Note: the city must confirm that any historic lighting is not affected.

Other items: Harding Park Caretaker Agreement, Approved Vendor list, Gas Powered Equipment and Final Reading of Fireworks Ordinance

Previously Santa Paula benefitted from the services of a long time caretaker for the Harding Park. The caretaker position and house have been vacant for a while. It is now desired to renovate the house and advertise for a new caretaker, whose presence also provides security for the property. This item was approved.

The Approved Vendor list allows city departments needing consultants to chose from the list of approved vendors rather than issue the Request for Vendor information on each project. It is estimated that this will shorten project time. The concern raised by council was the transparency in the list. Finance Director suggested a quarterly report be issued. This item was approed.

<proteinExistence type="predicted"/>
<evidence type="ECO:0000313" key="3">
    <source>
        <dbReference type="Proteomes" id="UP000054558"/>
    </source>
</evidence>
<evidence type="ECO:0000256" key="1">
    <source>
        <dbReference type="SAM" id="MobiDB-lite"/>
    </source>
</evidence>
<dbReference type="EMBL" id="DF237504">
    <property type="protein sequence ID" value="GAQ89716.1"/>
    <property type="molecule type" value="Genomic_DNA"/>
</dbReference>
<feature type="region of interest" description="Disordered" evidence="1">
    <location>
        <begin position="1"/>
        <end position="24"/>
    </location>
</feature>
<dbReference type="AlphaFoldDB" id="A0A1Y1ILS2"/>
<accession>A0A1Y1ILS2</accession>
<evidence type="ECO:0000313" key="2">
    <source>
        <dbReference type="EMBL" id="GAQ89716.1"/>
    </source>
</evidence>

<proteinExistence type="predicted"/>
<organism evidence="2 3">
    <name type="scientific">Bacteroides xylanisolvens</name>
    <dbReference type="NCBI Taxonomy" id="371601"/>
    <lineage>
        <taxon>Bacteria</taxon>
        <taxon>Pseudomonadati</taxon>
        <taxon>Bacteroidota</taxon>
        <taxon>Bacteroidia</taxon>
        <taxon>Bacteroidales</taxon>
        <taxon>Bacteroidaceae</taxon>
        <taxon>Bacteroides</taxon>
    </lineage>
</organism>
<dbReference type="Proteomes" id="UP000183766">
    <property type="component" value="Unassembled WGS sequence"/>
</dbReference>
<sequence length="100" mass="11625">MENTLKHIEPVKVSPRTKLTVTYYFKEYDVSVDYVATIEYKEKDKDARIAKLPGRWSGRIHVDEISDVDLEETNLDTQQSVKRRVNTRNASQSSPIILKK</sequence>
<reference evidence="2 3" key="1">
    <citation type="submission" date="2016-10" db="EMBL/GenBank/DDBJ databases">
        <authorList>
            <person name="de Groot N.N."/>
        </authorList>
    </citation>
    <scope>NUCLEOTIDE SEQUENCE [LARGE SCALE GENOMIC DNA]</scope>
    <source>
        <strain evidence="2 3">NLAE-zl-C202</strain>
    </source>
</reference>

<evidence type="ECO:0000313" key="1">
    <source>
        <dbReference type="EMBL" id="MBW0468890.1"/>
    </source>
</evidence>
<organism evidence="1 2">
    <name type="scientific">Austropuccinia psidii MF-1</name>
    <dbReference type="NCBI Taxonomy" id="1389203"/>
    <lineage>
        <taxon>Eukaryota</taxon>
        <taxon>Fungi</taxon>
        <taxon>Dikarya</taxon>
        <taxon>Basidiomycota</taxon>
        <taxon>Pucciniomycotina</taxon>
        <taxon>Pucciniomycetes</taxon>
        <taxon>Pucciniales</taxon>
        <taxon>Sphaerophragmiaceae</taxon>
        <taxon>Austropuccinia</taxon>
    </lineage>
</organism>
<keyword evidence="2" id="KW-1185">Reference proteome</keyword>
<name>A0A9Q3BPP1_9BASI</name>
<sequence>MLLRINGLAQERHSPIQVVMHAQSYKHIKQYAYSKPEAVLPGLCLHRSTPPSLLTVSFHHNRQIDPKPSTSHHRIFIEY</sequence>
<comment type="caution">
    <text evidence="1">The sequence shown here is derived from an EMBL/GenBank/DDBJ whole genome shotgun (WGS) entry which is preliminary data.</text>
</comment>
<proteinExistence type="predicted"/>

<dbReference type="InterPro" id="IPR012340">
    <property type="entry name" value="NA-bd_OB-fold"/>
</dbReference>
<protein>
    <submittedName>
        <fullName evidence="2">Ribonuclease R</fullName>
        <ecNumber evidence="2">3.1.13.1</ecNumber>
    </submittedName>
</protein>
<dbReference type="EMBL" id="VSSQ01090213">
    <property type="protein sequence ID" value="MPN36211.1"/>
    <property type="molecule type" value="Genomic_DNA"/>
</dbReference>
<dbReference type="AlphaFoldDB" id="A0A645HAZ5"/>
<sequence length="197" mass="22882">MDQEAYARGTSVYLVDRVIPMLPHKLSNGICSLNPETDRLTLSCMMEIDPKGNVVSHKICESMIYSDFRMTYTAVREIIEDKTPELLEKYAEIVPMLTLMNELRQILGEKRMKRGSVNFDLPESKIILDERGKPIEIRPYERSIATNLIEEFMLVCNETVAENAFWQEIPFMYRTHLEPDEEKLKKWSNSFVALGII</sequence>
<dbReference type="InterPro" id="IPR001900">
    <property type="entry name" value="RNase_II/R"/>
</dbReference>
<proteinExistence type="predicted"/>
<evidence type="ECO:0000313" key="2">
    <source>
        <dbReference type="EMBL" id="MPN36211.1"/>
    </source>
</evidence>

The final reading of the Fireworks Ordinance was approved with fines ranging from $500 to $1000.00

The Park and Rec department requested and was granted authority to pursue a grant which will fund elimination of gas powered park equipment.

To watch the video, click here: Video

To download the reports, click here:
Staff Reports

To learn more about the author, click sherylhamlin dot com


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Gayle Washburn
Gayle Washburn
2 months ago

Now it’s every couple of years. Windfall for the bond company affiliates.

“We find that municipalities in the most corrupt states destroy the most value by advance refunding.”

https://www.nber.org/papers/w19459

https://www.thefreelibrary.com/Risk+and+information+in+the+municipal+bond+market.-a0391596236